Fugitive Georgetown accountant Charles J. Walsh was en route from Ireland yesterday under escort of U.S. marshals after he dropped his fight against extradition to face tax-shelter fraud charges here.
The U.S. attorney's office said Walsh would appear today in U.S. District Judge Gerhard A. Gesell's Washington courtroom to plead guilty to one count of wire fraud in one case and one count of false pretenses in a second.
Walsh had been living in a mansion near Dublin while prosecutors sought his return. Assistant U.S. Attorney Carol Bruce said Walsh decided yesterday to quit his legal battle and was placed immediately on a plane.
He was indicted last May on charges involving the leasing by investors of mostly nonexistent marine shipping containers in exchange for tax deductions and writeoffs, according to court papers. Prosecutors say the scheme bilked the United States of about $6.8 million, and that Walsh pocketed about $2.5 million.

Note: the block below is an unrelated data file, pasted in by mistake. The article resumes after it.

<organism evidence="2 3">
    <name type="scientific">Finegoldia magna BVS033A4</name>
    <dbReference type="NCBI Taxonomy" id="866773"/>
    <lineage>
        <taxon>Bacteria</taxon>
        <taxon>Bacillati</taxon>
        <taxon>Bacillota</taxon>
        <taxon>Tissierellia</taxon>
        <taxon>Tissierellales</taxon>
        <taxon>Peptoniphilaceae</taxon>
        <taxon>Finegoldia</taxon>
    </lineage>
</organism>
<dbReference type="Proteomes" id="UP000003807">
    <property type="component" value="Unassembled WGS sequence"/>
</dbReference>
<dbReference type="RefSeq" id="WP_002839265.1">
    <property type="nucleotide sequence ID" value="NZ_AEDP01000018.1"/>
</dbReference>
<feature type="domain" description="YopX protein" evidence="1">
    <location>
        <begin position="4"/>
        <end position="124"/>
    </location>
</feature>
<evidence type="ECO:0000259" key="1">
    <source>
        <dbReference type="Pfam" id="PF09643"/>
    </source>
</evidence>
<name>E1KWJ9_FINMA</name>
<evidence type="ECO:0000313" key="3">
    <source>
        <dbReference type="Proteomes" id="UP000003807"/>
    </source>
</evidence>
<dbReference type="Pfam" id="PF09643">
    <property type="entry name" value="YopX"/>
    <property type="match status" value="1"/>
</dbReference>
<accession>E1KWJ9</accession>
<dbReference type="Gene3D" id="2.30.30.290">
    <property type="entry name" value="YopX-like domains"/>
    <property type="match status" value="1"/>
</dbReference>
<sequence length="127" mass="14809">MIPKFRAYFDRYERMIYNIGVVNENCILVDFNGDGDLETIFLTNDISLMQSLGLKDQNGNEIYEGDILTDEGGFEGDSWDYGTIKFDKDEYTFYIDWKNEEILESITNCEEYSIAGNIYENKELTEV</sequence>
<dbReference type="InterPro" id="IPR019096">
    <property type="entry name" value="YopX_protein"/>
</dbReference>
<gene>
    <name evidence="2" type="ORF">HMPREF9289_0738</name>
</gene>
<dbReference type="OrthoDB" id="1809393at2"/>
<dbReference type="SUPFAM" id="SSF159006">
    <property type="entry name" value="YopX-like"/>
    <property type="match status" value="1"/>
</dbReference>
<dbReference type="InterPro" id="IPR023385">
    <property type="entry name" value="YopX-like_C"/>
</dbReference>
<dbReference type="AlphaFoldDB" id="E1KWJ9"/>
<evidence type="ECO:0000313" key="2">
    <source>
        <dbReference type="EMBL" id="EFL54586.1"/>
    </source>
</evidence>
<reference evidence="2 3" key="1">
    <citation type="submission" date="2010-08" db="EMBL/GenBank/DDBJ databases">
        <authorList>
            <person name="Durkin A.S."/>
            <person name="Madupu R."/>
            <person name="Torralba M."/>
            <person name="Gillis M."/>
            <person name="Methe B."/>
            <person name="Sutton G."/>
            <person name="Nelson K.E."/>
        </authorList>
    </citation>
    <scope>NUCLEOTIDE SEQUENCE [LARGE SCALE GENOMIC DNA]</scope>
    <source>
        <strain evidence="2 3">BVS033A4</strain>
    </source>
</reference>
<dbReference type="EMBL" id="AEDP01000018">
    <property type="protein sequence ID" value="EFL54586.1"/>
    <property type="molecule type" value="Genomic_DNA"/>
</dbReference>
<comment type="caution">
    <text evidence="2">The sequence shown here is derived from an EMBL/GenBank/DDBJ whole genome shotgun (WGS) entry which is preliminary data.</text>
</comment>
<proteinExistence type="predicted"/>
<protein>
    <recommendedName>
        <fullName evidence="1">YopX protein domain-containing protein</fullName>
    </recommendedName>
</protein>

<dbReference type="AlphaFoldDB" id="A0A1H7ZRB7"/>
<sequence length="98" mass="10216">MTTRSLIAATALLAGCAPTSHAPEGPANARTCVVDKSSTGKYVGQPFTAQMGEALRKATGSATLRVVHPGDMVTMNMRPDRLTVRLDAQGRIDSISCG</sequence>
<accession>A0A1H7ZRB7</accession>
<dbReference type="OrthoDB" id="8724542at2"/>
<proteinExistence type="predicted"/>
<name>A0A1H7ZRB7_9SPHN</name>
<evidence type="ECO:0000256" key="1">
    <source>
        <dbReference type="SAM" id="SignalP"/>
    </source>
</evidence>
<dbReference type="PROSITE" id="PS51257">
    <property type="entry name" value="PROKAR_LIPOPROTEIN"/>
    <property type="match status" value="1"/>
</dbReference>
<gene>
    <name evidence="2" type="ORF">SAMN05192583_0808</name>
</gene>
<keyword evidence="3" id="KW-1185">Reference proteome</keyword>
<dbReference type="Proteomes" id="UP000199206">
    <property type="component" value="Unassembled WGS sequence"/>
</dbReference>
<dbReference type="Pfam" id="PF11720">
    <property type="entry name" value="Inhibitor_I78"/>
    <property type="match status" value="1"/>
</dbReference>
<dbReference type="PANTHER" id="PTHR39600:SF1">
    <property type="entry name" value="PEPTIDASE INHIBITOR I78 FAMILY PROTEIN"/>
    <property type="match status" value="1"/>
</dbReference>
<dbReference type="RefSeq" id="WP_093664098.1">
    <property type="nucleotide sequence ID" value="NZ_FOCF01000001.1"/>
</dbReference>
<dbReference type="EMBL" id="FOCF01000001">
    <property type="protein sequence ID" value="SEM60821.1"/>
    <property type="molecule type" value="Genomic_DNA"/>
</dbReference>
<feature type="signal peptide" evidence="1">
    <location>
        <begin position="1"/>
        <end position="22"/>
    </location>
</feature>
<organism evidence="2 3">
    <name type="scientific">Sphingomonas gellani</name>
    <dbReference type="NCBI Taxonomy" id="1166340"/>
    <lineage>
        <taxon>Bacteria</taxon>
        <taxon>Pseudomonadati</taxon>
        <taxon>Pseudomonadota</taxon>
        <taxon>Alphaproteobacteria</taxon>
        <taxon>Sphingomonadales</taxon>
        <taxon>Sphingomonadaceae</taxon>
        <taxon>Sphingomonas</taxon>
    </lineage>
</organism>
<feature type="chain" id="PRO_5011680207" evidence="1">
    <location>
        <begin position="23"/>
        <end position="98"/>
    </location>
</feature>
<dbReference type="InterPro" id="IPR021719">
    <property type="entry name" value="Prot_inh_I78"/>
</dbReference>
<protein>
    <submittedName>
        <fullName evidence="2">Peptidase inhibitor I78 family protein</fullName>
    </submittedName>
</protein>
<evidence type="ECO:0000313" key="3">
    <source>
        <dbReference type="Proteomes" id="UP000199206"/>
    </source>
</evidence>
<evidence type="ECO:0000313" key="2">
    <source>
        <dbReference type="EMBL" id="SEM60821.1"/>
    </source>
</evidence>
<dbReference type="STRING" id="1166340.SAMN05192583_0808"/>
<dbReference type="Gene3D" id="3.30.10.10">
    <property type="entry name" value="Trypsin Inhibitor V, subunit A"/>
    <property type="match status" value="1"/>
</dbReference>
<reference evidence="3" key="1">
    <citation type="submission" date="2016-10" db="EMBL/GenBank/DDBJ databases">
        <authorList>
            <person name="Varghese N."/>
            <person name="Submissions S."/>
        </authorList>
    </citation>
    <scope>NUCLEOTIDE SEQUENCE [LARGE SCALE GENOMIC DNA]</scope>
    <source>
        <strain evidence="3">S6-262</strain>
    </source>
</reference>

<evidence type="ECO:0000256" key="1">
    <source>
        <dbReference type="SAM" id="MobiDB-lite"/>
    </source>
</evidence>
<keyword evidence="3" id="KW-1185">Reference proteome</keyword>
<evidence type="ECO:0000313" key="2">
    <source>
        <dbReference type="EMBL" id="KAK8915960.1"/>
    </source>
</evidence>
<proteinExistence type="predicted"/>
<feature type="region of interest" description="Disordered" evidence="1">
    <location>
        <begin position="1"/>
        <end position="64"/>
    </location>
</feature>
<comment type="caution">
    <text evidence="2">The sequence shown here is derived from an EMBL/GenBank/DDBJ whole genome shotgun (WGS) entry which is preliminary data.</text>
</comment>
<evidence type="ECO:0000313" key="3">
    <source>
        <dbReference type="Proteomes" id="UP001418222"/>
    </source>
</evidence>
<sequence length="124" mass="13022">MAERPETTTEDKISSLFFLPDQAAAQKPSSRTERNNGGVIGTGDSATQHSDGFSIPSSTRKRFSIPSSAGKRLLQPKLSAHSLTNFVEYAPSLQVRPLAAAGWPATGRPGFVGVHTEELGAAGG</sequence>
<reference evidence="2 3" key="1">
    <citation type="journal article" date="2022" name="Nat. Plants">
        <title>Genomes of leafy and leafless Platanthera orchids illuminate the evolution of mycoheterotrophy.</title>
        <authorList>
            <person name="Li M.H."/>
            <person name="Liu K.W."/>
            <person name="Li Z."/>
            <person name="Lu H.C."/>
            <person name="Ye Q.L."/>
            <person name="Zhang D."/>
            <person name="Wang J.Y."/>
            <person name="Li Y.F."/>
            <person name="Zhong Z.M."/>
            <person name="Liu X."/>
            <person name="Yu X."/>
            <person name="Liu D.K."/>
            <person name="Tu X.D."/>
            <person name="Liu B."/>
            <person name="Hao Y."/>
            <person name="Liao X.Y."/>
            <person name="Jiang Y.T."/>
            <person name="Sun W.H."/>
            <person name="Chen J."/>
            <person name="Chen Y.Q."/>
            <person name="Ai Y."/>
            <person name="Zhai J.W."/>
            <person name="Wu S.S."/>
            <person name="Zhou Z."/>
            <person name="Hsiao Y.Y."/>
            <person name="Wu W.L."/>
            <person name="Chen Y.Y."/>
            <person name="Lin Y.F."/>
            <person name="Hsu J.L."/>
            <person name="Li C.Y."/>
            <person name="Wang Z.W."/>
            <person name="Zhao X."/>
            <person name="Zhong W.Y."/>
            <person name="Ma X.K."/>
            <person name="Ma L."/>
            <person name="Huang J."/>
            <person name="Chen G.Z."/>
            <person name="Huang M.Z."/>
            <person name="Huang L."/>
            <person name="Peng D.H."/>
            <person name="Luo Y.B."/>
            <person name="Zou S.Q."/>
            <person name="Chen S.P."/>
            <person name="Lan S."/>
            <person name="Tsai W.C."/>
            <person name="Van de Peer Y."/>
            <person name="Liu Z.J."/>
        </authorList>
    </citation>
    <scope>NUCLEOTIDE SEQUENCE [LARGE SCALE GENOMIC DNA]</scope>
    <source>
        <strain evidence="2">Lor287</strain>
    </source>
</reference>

Walsh fled to Ireland in 1984 and was arrested there in December, one day after a U.S.-Irish extradition treaty took effect. Prosecutors then unsealed a second indictment charging Walsh with defrauding 118 investors of about $600,000 in an alleged tax scheme involving securities transactions.